Thursday, 18 February 2010
Dáil Eireann Debate
1. Deputy Michael Ring asked the Minister for Community, Rural and Gaeltacht Affairs the cost involved in acquiring a permanent site for the proposed decentralisation of his Department to County Mayo; his views on the fact that this move has now been postponed until 2011 at the earliest; and if he will make a statement on the matter. [8487/10]
Minister for Community, Rural and Gaeltacht Affairs (Deputy Éamon Ó Cuív): As the Deputy will be aware, my Department’s headquarters are scheduled to decentralise to Charlestown, County Mayo, under the decentralisation programme. To date, 100 staff have moved to temporary accommodation in Tubbercurry, County Sligo.
The Deputy will also be aware from replies to previous questions that issues relating to property, accommodation and costs arising are a matter for the Office of Public Works. On the Deputy’s specific query regarding the cost involved in acquiring a permanent site for my Department in County Mayo, the Office of Public Works has advised me that an amount of €390,000 has been paid to date for a six acre site adjacent to Knock Airport. Additional associated ancillary costs amounted to €23,000. With regard to a site in Charlestown deemed by the Office of Public Works as suitable for the headquarters of my Department, I have been advised that no costs have been incurred to date as a contract for sale has not been completed.
The Deputy will also be aware that, in light of budgetary constraints and affordability issues, the Minister for Finance has decided to defer proceeding with permanent accommodation in Charlestown at this time. This location, along with four other deferred projects, will be considered as part of an overall review of the decentralisation programme in 2011. Clearly, the decision to defer the project has caused some disappointment, especially for the people of Charlestown and many staff in my Department who are housed at present in interim accommodation in Tubbercurry. Officials in my Department are liaising with the Department of Finance on practical issues arising from this decision.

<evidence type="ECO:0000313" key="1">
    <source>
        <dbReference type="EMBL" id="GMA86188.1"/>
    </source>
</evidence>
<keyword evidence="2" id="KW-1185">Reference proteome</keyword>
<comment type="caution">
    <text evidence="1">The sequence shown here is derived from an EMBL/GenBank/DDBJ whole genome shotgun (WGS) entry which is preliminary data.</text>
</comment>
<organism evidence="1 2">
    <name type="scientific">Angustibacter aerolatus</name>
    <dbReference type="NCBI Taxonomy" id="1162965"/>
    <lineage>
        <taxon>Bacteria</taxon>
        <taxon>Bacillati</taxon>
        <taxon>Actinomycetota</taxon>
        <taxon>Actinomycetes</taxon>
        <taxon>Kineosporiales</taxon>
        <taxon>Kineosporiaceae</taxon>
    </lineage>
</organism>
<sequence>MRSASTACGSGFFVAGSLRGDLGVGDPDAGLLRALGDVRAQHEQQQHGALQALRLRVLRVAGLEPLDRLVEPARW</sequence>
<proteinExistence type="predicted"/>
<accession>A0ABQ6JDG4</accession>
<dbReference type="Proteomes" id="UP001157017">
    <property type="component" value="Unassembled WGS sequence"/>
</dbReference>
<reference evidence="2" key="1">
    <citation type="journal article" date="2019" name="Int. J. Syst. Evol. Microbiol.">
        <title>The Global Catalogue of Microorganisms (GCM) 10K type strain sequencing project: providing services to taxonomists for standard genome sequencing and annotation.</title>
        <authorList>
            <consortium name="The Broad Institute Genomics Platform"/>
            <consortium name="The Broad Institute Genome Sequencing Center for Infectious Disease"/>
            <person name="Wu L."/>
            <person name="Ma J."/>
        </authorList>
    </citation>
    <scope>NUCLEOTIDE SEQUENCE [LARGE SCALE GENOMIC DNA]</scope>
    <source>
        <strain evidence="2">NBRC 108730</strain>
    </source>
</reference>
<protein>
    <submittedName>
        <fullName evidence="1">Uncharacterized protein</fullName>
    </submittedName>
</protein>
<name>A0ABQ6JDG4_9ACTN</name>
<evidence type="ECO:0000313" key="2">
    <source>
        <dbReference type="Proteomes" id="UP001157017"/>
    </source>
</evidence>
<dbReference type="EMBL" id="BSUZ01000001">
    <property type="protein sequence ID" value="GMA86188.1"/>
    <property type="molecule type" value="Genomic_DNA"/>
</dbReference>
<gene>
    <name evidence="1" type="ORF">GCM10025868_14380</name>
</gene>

I reiterate my commitment to decentralisation, which is an important and positive policy put forward by Government. I assure the Deputy that I will continue to seek to advance the decentralisation agenda and liaise with the Department of Finance on the relocation of my Department to Charlestown, County Mayo.
Deputy Michael Ring: Deputy McGinley and I are having great difficulty tabling questions to the Minister. This week, a number of our priority questions were again ruled out of order. This makes life difficult for Deputies who prepare for a discussion on their questions only to be informed on the day before Question Time that their questions are not in order. Some of the questions ruled out of order relate to the Minister’s role. For example, one of my questions asked whether the Minister had discussed rural transport with a ministerial colleague. Surely this question should be answered in the Chamber. Deputy McGinley asked a question about masses in the Gaeltacht being said in Irish. The Minister is all over the television, frequently appearing on TG4 and Raidió na Gaeltachta, yet he will not discuss questions in the House.
On the decentralisation of the Department to County Mayo, people in Claremorris, Charlestown and Knock are disappointed by recent developments. While I accept that planning objections were lodged, with political will a building could have been completed. More than €1 million has been spent on decentralisation to the county. This figure includes the cost of a site, for which I do not know what are the plans, and the cost of reallocating staff to Tubbercurry. Will the Minister consider using the Cairn building in Kiltimagh on a temporary basis pending the completion of the building at the site in Charlestown? While I agree that Charlestown must be the number one priority, if the Cairn centre were used now, at least the Department would be located in the county, which would be a move in the right direction.